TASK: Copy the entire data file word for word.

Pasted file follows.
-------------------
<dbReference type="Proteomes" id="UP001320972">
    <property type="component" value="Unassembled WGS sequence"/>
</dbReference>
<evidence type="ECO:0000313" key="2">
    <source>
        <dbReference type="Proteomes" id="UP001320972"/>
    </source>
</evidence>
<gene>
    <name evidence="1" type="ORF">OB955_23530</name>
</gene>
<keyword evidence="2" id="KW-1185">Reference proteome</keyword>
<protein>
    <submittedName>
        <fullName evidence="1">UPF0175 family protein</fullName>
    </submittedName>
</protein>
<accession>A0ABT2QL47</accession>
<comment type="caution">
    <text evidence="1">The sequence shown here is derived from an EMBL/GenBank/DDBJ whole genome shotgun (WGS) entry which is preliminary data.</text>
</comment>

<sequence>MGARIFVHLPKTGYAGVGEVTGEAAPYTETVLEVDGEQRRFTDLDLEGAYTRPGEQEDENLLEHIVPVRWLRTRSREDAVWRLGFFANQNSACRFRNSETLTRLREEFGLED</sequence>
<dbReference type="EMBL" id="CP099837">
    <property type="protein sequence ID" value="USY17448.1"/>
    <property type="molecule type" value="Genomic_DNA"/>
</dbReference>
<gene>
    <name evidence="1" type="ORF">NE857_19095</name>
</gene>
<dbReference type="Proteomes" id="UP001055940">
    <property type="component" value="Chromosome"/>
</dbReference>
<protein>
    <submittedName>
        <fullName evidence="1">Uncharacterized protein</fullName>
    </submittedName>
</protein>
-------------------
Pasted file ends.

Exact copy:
<dbReference type="Proteomes" id="UP001320972">
    <property type="component" value="Unassembled WGS sequence"/>
</dbReference>
<evidence type="ECO:0000313" key="2">
    <source>
        <dbReference type="Proteomes" id="UP001320972"/>
    </source>
</evidence>
<gene>
    <name evidence="1" type="ORF">OB955_23530</name>
</gene>
<keyword evidence="2" id="KW-1185">Reference proteome</keyword>
<protein>
    <submittedName>
        <fullName evidence="1">UPF0175 family protein</fullName>
    </submittedName>
</protein>
<accession>A0ABT2QL47</accession>
<comment type="caution">
    <text evidence="1">The sequence shown here is derived from an EMBL/GenBank/DDBJ whole genome shotgun (WGS) entry which is preliminary data.</text>
</comment>

<sequence>MGARIFVHLPKTGYAGVGEVTGEAAPYTETVLEVDGEQRRFTDLDLEGAYTRPGEQEDENLLEHIVPVRWLRTRSREDAVWRLGFFANQNSACRFRNSETLTRLREEFGLED</sequence>
<dbReference type="EMBL" id="CP099837">
    <property type="protein sequence ID" value="USY17448.1"/>
    <property type="molecule type" value="Genomic_DNA"/>
</dbReference>
<gene>
    <name evidence="1" type="ORF">NE857_19095</name>
</gene>
<dbReference type="Proteomes" id="UP001055940">
    <property type="component" value="Chromosome"/>
</dbReference>
<protein>
    <submittedName>
        <fullName evidence="1">Uncharacterized protein</fullName>
    </submittedName>
</protein>